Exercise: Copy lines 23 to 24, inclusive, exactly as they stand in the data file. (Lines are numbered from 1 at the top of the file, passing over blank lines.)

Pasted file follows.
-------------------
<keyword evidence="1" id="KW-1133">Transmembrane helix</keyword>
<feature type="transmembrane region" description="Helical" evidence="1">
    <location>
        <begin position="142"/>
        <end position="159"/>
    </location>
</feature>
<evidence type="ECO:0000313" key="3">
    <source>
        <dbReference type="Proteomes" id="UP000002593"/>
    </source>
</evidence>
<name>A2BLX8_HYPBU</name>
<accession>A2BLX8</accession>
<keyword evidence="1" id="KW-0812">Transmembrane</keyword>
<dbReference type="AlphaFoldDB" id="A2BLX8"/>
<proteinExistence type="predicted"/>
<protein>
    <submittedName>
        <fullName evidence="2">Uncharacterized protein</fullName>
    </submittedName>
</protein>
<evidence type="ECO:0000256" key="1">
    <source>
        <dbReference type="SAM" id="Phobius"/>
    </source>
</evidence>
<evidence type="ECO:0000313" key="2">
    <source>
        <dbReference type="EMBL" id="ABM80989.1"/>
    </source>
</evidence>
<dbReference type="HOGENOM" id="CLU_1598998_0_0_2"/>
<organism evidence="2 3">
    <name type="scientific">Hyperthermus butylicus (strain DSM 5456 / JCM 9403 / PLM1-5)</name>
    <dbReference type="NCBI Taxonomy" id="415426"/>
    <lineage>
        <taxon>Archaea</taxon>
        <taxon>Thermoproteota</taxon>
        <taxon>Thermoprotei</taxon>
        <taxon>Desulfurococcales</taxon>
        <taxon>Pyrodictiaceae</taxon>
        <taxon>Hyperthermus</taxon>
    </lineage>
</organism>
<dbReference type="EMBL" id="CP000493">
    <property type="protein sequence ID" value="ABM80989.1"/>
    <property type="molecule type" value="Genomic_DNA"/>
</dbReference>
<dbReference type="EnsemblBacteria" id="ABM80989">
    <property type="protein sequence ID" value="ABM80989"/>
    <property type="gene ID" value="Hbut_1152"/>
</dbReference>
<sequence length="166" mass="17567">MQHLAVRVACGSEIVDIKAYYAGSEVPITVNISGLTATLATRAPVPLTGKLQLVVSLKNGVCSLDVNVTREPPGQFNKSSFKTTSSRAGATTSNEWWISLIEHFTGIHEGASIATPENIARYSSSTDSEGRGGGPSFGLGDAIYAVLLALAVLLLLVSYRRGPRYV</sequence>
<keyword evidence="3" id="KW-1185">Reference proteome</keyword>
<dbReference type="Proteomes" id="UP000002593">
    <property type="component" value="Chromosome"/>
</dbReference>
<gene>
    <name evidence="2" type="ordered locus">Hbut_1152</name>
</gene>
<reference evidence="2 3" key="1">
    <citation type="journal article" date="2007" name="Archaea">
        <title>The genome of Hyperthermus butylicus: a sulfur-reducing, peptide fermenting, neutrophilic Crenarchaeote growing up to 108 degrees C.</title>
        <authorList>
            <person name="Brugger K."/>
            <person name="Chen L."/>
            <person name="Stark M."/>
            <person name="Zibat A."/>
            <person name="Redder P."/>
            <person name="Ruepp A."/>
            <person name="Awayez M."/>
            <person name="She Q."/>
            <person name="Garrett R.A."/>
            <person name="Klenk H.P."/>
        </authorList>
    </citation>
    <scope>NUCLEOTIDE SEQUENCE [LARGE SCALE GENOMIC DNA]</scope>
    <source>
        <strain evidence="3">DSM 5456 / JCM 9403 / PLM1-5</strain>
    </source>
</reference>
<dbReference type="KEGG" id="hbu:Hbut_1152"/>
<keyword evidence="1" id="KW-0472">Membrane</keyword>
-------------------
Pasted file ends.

<evidence type="ECO:0000256" key="1">
    <source>